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Seven-year vacancy on NJ court finally filled with Biden nom

As the Senate confirmed Evelyn Padin to the federal bench, the president made three more court appointments.

WASHINGTON (CN) — The Senate voted Wednesday to fill two U.S. District Court openings, one of which has sat vacant in New Jersey for seven years.

U.S. District Judge Faith Hochberg retired from the court in 2015, but Republicans blocked then-President Barack Obama's nominee to fill the vacancy, and President Donald Trump never nominated a candidate to the open seat.

On Wednesday, the Senate finally plugged that hole with a 51-43 vote to confirm Evelyn Padin, securing her place as the second Latina to serve as a federal judge in the Garden State. The court Padin joins still has one judicial vacancy.

Padin founded her own law practice focused on civil and family law in 1995 but started her career as an associate at Linares & Coviello. She is also the former president of the New Jersey State Bar Association and spent time as a trustee to the Hispanic Bar Association of New Jersey. Before she went to law school, Padin spent several years as a social worker in New Jersey and New York.

In addition a master's in social work from Fordham University, Padin earned her undergraduate degree from Rutgers University and her law degree from Seton Hall University School of Law.

Separately Wednesday, the Senate voted 48-46 to confirm Charlotte Sweeney for a judgeship in the District of Colorado.

In addition to being the first openly gay federal judge in her state, Sweeney will be the first openly LGBT woman to be a federal judge in any state west of the Mississippi.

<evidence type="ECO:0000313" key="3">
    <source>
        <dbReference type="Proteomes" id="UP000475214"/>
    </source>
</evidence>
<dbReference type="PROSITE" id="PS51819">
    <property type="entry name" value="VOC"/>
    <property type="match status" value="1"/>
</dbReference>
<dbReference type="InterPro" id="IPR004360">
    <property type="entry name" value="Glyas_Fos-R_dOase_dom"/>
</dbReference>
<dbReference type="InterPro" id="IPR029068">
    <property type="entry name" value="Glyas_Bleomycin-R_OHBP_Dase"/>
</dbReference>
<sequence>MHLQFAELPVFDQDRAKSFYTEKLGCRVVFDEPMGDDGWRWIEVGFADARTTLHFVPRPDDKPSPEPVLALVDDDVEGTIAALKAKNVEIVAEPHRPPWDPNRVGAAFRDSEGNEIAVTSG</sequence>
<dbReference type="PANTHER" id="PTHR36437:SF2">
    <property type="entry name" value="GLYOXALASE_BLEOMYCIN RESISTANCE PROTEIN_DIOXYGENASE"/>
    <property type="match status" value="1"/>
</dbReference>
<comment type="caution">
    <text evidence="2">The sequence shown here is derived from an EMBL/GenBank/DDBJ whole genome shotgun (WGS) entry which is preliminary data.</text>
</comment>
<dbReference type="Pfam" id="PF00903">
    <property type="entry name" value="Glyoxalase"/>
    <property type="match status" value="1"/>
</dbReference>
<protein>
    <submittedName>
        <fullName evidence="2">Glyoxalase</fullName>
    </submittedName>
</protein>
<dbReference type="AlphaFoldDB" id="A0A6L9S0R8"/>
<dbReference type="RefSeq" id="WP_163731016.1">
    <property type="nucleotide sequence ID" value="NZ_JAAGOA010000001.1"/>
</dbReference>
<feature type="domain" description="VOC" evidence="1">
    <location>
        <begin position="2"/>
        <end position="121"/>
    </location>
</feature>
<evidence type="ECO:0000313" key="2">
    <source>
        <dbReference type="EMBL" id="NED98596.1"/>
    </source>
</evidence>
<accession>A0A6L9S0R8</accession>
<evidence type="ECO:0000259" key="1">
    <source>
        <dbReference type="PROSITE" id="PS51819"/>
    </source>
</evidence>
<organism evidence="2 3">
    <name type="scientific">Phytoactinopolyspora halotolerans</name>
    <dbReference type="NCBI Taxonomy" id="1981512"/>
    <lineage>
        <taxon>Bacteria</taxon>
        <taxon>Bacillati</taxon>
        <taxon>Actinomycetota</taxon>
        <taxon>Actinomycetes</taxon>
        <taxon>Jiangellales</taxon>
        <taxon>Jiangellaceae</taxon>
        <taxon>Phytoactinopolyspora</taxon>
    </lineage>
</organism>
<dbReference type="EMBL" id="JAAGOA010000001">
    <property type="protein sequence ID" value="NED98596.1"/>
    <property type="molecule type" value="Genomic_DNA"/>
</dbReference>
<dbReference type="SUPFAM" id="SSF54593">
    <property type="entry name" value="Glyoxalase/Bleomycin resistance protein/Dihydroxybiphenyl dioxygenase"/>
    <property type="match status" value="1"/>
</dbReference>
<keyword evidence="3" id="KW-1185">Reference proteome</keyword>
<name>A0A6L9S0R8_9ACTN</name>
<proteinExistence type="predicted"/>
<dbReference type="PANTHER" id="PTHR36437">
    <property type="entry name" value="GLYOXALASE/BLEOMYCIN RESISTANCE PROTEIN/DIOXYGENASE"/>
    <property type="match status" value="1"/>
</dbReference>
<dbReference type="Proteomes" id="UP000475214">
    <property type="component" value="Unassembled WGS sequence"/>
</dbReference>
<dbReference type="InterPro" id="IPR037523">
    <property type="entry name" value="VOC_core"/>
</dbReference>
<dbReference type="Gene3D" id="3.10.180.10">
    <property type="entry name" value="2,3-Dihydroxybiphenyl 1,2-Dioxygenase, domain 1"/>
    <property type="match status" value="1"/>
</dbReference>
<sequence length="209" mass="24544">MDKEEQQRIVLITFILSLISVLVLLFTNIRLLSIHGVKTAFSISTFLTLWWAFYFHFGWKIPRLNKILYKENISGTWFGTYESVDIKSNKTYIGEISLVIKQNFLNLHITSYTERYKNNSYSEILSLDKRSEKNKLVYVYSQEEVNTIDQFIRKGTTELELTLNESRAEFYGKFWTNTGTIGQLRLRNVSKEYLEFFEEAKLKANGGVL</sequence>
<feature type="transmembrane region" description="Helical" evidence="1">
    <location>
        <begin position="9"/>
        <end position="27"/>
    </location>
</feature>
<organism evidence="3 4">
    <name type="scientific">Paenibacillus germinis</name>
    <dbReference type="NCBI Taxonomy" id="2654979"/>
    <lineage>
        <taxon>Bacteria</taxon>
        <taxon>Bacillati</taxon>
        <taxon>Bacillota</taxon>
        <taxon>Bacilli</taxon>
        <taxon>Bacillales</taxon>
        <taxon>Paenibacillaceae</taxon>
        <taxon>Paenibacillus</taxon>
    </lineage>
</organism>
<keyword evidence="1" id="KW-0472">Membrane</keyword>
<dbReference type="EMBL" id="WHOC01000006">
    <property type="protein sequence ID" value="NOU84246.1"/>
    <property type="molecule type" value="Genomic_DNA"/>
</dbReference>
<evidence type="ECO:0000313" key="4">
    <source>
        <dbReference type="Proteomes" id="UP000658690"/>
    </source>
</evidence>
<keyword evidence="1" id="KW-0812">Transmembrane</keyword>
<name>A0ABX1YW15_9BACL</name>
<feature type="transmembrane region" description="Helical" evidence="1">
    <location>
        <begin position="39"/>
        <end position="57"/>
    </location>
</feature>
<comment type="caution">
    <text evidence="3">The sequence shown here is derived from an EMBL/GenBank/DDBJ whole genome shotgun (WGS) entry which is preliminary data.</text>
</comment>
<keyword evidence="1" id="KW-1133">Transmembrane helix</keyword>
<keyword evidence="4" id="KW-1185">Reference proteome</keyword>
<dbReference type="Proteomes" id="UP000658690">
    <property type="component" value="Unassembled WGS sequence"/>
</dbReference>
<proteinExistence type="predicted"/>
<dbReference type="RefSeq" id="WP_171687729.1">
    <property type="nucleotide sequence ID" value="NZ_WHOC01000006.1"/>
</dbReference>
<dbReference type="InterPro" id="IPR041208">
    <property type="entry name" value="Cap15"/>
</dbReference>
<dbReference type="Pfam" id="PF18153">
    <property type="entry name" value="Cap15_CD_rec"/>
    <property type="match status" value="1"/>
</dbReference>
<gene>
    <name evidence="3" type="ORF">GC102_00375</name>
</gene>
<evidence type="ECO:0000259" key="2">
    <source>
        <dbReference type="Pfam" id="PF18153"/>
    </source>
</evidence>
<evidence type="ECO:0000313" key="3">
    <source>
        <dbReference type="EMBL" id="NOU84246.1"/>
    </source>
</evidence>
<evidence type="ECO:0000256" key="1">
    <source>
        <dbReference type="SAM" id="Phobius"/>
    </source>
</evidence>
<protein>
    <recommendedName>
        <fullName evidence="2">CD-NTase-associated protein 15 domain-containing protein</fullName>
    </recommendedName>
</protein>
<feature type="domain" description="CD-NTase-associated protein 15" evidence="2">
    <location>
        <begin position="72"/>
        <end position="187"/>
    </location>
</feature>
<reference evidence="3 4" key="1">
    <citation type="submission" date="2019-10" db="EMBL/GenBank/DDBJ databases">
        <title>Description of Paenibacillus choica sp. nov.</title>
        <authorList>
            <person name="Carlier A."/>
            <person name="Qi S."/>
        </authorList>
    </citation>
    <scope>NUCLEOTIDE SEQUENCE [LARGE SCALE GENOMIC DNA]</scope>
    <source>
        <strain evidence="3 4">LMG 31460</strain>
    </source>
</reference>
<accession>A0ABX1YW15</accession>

She spent the past 14 years as a partner at Sweeney & Bechtold, her own Denver-based law practice focused on representing clients in employment disputes. Sweeney previously served for a decade as a partner at LaFond & Sweeney, a firm she co-founded in 1999. She earned her undergraduate degree from California Lutheran University and her law degree from the University of Denver College of Law.

Sweeney faced little scrutiny from the Senate Judiciary Committee during her nomination hearing back in October, but every Republican on the panel voted against advancing her nomination, a move that delayed her confirmation.

Now that she's confirmed, Sweeney will replace R. Brooke Jackson, an Obama nominee who took senior status from his seat on the Colorado court back in September.

This morning, President Joe Biden announced another three new nominees to the federal bench, bringing his total number of federal judicial nominees to 98.

Doris Pryor, currently a federal magistrate for the Southern District of Indiana, is nominated to the Chicago-headquartered Seventh Circuit.

Before she became a judge, Pryor was an assistant U.S. attorney in Indiana for more than a decade and spent a year as a deputy public defender in Arkansas. At the start of her career, Pryor clerked for judges in the Eastern District of Arkansas and on the Eighth Circuit. 

Biden also named Rachel Bloomekatz to fill a seat on the Sixth Circuit. Bloomekatz currently works in private practice at a Columbus-based firm she founded in 2019.